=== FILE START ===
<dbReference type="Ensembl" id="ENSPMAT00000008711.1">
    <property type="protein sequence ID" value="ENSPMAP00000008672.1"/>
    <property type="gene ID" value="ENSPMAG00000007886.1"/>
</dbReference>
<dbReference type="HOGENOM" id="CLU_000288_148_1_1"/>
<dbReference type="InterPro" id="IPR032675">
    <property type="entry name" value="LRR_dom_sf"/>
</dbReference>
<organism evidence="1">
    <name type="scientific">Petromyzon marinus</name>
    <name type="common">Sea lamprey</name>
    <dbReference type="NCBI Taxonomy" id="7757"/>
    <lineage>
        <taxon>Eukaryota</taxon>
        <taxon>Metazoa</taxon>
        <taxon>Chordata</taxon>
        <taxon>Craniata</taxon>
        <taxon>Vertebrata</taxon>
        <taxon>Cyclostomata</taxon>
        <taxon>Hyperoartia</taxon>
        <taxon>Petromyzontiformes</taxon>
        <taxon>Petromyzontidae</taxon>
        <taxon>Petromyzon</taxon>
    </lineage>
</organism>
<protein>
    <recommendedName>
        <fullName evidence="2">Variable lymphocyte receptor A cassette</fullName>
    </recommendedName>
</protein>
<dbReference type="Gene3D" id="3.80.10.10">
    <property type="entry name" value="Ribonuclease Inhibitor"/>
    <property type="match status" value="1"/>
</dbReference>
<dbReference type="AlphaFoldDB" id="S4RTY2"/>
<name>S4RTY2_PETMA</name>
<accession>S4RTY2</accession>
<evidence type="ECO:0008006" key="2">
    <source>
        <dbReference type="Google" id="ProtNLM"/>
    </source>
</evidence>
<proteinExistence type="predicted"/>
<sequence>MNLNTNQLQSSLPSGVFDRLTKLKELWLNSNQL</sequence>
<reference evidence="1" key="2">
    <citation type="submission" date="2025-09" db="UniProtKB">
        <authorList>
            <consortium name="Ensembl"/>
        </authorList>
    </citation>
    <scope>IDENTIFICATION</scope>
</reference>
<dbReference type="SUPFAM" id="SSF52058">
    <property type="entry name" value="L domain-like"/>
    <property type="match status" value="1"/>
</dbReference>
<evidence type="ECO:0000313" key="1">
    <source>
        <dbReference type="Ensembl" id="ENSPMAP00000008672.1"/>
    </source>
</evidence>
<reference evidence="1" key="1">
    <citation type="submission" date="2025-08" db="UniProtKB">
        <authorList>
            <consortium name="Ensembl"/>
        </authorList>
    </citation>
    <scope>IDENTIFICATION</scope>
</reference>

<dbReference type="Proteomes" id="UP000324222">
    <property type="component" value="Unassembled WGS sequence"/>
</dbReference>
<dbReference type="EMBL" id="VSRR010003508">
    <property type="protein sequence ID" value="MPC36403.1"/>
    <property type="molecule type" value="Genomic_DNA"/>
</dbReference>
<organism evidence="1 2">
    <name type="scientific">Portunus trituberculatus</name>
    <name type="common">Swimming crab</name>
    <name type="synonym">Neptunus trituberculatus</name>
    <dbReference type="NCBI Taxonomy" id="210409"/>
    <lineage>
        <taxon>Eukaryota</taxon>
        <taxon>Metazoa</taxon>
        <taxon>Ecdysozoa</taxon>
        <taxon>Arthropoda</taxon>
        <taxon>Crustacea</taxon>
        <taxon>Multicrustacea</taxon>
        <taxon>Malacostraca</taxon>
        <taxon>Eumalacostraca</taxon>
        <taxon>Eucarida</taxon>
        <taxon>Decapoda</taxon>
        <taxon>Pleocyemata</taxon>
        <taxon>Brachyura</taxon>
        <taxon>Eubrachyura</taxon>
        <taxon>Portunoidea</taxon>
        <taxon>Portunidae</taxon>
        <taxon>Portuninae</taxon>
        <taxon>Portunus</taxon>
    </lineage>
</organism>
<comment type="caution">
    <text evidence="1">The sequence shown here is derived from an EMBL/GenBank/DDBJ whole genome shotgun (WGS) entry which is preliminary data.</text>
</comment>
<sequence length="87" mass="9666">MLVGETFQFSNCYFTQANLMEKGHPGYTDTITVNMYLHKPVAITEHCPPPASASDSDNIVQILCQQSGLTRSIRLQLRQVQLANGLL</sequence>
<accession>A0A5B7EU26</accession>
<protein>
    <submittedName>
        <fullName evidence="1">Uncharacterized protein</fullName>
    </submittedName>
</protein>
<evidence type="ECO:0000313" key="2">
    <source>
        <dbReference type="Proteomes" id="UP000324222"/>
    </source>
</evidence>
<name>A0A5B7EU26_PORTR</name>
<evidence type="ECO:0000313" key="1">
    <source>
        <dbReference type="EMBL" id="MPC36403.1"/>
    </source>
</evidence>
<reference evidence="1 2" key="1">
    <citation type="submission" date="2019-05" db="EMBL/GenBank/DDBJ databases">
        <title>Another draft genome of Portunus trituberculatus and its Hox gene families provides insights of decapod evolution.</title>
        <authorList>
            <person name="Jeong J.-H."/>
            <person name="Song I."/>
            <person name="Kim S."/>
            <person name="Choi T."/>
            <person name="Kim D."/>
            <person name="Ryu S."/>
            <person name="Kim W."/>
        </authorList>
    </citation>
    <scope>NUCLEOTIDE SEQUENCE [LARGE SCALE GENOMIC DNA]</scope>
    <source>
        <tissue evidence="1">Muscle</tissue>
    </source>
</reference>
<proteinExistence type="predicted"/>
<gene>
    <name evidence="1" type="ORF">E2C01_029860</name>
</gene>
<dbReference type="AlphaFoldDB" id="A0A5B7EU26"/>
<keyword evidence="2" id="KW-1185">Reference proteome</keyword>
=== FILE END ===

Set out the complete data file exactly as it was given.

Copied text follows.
<dbReference type="Ensembl" id="ENSPMAT00000008711.1">
    <property type="protein sequence ID" value="ENSPMAP00000008672.1"/>
    <property type="gene ID" value="ENSPMAG00000007886.1"/>
</dbReference>
<dbReference type="HOGENOM" id="CLU_000288_148_1_1"/>
<dbReference type="InterPro" id="IPR032675">
    <property type="entry name" value="LRR_dom_sf"/>
</dbReference>
<organism evidence="1">
    <name type="scientific">Petromyzon marinus</name>
    <name type="common">Sea lamprey</name>
    <dbReference type="NCBI Taxonomy" id="7757"/>
    <lineage>
        <taxon>Eukaryota</taxon>
        <taxon>Metazoa</taxon>
        <taxon>Chordata</taxon>
        <taxon>Craniata</taxon>
        <taxon>Vertebrata</taxon>
        <taxon>Cyclostomata</taxon>
        <taxon>Hyperoartia</taxon>
        <taxon>Petromyzontiformes</taxon>
        <taxon>Petromyzontidae</taxon>
        <taxon>Petromyzon</taxon>
    </lineage>
</organism>
<protein>
    <recommendedName>
        <fullName evidence="2">Variable lymphocyte receptor A cassette</fullName>
    </recommendedName>
</protein>
<dbReference type="Gene3D" id="3.80.10.10">
    <property type="entry name" value="Ribonuclease Inhibitor"/>
    <property type="match status" value="1"/>
</dbReference>
<dbReference type="AlphaFoldDB" id="S4RTY2"/>
<name>S4RTY2_PETMA</name>
<accession>S4RTY2</accession>
<evidence type="ECO:0008006" key="2">
    <source>
        <dbReference type="Google" id="ProtNLM"/>
    </source>
</evidence>
<proteinExistence type="predicted"/>
<sequence>MNLNTNQLQSSLPSGVFDRLTKLKELWLNSNQL</sequence>
<reference evidence="1" key="2">
    <citation type="submission" date="2025-09" db="UniProtKB">
        <authorList>
            <consortium name="Ensembl"/>
        </authorList>
    </citation>
    <scope>IDENTIFICATION</scope>
</reference>
<dbReference type="SUPFAM" id="SSF52058">
    <property type="entry name" value="L domain-like"/>
    <property type="match status" value="1"/>
</dbReference>
<evidence type="ECO:0000313" key="1">
    <source>
        <dbReference type="Ensembl" id="ENSPMAP00000008672.1"/>
    </source>
</evidence>
<reference evidence="1" key="1">
    <citation type="submission" date="2025-08" db="UniProtKB">
        <authorList>
            <consortium name="Ensembl"/>
        </authorList>
    </citation>
    <scope>IDENTIFICATION</scope>
</reference>

<dbReference type="Proteomes" id="UP000324222">
    <property type="component" value="Unassembled WGS sequence"/>
</dbReference>
<dbReference type="EMBL" id="VSRR010003508">
    <property type="protein sequence ID" value="MPC36403.1"/>
    <property type="molecule type" value="Genomic_DNA"/>
</dbReference>
<organism evidence="1 2">
    <name type="scientific">Portunus trituberculatus</name>
    <name type="common">Swimming crab</name>
    <name type="synonym">Neptunus trituberculatus</name>
    <dbReference type="NCBI Taxonomy" id="210409"/>
    <lineage>
        <taxon>Eukaryota</taxon>
        <taxon>Metazoa</taxon>
        <taxon>Ecdysozoa</taxon>
        <taxon>Arthropoda</taxon>
        <taxon>Crustacea</taxon>
        <taxon>Multicrustacea</taxon>
        <taxon>Malacostraca</taxon>
        <taxon>Eumalacostraca</taxon>
        <taxon>Eucarida</taxon>
        <taxon>Decapoda</taxon>
        <taxon>Pleocyemata</taxon>
        <taxon>Brachyura</taxon>
        <taxon>Eubrachyura</taxon>
        <taxon>Portunoidea</taxon>
        <taxon>Portunidae</taxon>
        <taxon>Portuninae</taxon>
        <taxon>Portunus</taxon>
    </lineage>
</organism>
<comment type="caution">
    <text evidence="1">The sequence shown here is derived from an EMBL/GenBank/DDBJ whole genome shotgun (WGS) entry which is preliminary data.</text>
</comment>
<sequence length="87" mass="9666">MLVGETFQFSNCYFTQANLMEKGHPGYTDTITVNMYLHKPVAITEHCPPPASASDSDNIVQILCQQSGLTRSIRLQLRQVQLANGLL</sequence>
<accession>A0A5B7EU26</accession>
<protein>
    <submittedName>
        <fullName evidence="1">Uncharacterized protein</fullName>
    </submittedName>
</protein>
<evidence type="ECO:0000313" key="2">
    <source>
        <dbReference type="Proteomes" id="UP000324222"/>
    </source>
</evidence>
<name>A0A5B7EU26_PORTR</name>
<evidence type="ECO:0000313" key="1">
    <source>
        <dbReference type="EMBL" id="MPC36403.1"/>
    </source>
</evidence>
<reference evidence="1 2" key="1">
    <citation type="submission" date="2019-05" db="EMBL/GenBank/DDBJ databases">
        <title>Another draft genome of Portunus trituberculatus and its Hox gene families provides insights of decapod evolution.</title>
        <authorList>
            <person name="Jeong J.-H."/>
            <person name="Song I."/>
            <person name="Kim S."/>
            <person name="Choi T."/>
            <person name="Kim D."/>
            <person name="Ryu S."/>
            <person name="Kim W."/>
        </authorList>
    </citation>
    <scope>NUCLEOTIDE SEQUENCE [LARGE SCALE GENOMIC DNA]</scope>
    <source>
        <tissue evidence="1">Muscle</tissue>
    </source>
</reference>
<proteinExistence type="predicted"/>
<gene>
    <name evidence="1" type="ORF">E2C01_029860</name>
</gene>
<dbReference type="AlphaFoldDB" id="A0A5B7EU26"/>
<keyword evidence="2" id="KW-1185">Reference proteome</keyword>